November 18, 2002   
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  AIA Government Affairs
2002 Legislative Priority Issues
Building Security Through Design     Issue Brief     Talking Points    
Energy Efficiency in Buildings     Issue Brief   Talking Points    
School Modernization   Issue Brief   Talking Points    
The Truthfulness, Responsibility, and Accountability in Contracting (TRAC) Act   Issue Brief   Talking Points    

Talking Points
PUBLIC ARCHITECTURE:
ENHANCED BY DESIGN
The Truthfulness, Responsibility, and Accountability in Contracting (TRAC) Act
February 2002

The AIA opposes the TRAC Act because it would prevent the use of private sector services by federal agencies.

  • The TRAC Act would freeze all outsourcing of federal contracts and calls for review of current contracts.
  • The TRAC Act would undermine the integrity of architectural and engineering (A/E) services as specified in the Brooks Act, which established a qualifications-based selection process in which contracts for A/E services are negotiated on the basis of demonstrated competence and procurement procedures, not solely on price quotations.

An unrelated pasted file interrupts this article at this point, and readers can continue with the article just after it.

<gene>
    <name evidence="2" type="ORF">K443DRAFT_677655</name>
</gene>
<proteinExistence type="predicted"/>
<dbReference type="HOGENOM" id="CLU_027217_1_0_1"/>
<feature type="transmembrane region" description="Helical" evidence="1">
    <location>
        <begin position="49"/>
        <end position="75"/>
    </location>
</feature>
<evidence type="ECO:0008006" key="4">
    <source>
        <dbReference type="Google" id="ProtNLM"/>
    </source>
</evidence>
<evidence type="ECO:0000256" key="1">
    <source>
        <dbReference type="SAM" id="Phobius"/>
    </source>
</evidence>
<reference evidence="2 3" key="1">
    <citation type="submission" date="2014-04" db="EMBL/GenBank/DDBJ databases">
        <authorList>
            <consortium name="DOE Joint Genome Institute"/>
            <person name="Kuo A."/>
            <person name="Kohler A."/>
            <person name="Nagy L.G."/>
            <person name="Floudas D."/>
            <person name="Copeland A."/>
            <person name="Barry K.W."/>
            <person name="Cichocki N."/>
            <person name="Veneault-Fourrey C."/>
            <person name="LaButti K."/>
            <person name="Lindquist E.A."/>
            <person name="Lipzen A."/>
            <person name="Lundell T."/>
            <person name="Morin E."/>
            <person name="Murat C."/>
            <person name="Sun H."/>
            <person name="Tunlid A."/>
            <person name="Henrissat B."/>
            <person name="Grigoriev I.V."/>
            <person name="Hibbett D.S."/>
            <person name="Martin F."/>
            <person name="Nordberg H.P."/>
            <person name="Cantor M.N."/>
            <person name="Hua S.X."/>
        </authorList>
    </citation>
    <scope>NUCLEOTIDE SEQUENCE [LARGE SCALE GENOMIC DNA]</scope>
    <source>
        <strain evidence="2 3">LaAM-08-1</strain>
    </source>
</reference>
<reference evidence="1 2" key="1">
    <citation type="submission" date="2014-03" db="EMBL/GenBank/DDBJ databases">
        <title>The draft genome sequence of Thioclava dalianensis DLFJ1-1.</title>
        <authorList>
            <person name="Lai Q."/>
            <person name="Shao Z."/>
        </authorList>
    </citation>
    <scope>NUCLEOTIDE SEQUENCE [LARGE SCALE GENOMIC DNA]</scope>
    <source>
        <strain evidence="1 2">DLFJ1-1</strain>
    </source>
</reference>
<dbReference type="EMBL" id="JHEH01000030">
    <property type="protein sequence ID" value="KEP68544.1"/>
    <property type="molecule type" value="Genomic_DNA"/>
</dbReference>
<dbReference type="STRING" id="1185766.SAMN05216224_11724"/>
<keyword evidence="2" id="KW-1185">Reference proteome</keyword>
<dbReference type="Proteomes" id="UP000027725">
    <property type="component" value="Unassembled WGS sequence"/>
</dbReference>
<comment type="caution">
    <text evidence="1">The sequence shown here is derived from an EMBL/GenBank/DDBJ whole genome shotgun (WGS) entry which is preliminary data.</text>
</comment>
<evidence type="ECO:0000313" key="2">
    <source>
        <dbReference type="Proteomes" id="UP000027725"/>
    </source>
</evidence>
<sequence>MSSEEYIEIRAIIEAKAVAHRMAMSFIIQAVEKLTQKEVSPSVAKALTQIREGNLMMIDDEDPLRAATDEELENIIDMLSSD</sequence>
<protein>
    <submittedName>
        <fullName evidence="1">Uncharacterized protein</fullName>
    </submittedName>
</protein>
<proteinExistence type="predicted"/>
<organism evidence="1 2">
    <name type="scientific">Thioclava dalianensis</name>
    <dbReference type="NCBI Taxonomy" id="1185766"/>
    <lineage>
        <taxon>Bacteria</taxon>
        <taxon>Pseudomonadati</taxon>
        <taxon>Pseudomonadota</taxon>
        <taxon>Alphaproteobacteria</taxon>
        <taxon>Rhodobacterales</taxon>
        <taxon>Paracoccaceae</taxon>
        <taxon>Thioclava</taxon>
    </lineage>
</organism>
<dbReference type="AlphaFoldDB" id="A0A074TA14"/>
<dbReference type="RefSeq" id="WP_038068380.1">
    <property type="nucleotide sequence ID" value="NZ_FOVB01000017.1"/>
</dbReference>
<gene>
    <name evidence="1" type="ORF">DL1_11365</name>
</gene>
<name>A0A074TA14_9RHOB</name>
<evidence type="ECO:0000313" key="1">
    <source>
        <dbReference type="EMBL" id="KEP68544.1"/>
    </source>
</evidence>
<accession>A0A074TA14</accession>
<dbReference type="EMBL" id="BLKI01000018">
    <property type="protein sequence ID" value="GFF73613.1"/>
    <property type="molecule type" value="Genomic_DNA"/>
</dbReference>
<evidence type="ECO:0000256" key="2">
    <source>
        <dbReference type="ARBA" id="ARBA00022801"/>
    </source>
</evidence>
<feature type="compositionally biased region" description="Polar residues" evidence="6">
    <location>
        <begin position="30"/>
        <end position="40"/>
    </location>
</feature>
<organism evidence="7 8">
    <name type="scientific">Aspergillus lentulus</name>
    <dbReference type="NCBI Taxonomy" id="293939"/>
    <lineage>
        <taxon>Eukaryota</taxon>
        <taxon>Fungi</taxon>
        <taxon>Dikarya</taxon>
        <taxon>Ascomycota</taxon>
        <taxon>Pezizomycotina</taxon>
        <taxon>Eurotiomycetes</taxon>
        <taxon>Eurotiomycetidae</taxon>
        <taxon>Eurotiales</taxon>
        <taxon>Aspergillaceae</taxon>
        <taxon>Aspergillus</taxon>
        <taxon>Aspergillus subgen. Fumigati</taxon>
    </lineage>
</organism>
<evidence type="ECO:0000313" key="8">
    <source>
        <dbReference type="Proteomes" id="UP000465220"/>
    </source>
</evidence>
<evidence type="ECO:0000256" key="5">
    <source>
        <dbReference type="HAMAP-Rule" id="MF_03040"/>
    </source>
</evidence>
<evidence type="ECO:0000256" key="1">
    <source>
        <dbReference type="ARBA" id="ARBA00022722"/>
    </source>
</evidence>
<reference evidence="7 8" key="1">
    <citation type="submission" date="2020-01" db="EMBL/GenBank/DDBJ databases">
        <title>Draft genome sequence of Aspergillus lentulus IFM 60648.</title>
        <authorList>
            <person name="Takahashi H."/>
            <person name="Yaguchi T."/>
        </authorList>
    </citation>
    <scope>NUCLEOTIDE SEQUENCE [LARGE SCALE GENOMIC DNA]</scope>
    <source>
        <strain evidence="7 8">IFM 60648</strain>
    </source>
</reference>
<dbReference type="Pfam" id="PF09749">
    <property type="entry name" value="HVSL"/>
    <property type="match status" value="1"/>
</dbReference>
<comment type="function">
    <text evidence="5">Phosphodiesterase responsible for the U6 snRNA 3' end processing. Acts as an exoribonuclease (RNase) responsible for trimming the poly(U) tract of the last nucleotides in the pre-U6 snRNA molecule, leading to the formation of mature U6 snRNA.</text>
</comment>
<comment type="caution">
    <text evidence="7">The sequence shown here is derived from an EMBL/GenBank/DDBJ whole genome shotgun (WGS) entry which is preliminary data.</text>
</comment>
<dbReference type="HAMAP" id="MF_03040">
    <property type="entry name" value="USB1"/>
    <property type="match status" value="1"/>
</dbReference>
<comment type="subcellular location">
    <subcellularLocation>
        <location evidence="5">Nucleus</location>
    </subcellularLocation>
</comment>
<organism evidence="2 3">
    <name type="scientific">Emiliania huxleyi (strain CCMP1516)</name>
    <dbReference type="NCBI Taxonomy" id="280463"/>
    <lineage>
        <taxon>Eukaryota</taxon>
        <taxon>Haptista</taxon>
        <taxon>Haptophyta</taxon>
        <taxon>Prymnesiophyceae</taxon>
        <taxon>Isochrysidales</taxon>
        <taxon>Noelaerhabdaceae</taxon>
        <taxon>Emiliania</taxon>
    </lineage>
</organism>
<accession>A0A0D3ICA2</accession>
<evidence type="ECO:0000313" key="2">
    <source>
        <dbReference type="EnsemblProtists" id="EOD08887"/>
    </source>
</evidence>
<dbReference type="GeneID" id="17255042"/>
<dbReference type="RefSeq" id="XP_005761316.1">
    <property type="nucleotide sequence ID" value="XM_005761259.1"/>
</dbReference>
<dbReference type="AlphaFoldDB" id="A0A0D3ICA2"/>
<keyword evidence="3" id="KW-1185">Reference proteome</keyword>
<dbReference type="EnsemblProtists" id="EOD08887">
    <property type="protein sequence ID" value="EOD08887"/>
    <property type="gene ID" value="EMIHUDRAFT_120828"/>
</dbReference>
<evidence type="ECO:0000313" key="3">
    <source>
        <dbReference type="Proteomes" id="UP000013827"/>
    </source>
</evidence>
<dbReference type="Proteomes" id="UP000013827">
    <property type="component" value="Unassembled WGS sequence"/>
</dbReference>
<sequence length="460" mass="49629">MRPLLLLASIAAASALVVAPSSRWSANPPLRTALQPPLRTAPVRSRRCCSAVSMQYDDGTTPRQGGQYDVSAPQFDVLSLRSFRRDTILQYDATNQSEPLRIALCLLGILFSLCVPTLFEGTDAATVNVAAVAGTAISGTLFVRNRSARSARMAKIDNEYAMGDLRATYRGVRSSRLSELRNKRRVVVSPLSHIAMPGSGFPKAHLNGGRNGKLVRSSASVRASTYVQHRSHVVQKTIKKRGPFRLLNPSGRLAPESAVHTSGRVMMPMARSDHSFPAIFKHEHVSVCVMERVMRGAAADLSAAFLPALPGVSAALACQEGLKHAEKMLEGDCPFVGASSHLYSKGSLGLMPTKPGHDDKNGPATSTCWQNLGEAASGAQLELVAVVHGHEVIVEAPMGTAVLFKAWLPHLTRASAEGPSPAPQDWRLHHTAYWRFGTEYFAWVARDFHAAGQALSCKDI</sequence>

• The TRAC Act would override successful federal policy that has been in place for more than 30 years and that draws upon the valuable expertise and resources of the private sector (OMB Circular No. A-76).
  • The federal policy acknowledges that "competition enhances quality, economy, and productivity" (OMB Circular No. A-76). This legislation would alter the balance of this effective public-private partnership.
  • Federal agencies manage and coordinate the design process but look to the specialized expertise of private sector architects and engineers to perform the actual design work.
  • Through innovative design solutions, private sector architects provide the federal government with superior value and specialized skill.
  • The federal government relies heavily on private-sector architecture and engineering firms to complete needed federal projects ranging from postal buildings to federal courthouses.

The AIA opposes the TRAC Act because it is detrimental to both the federal government and the private sector. It effectively excludes the private sector from receiving federal contracts regardless of skill, quality, efficiency, or cost savings.

   


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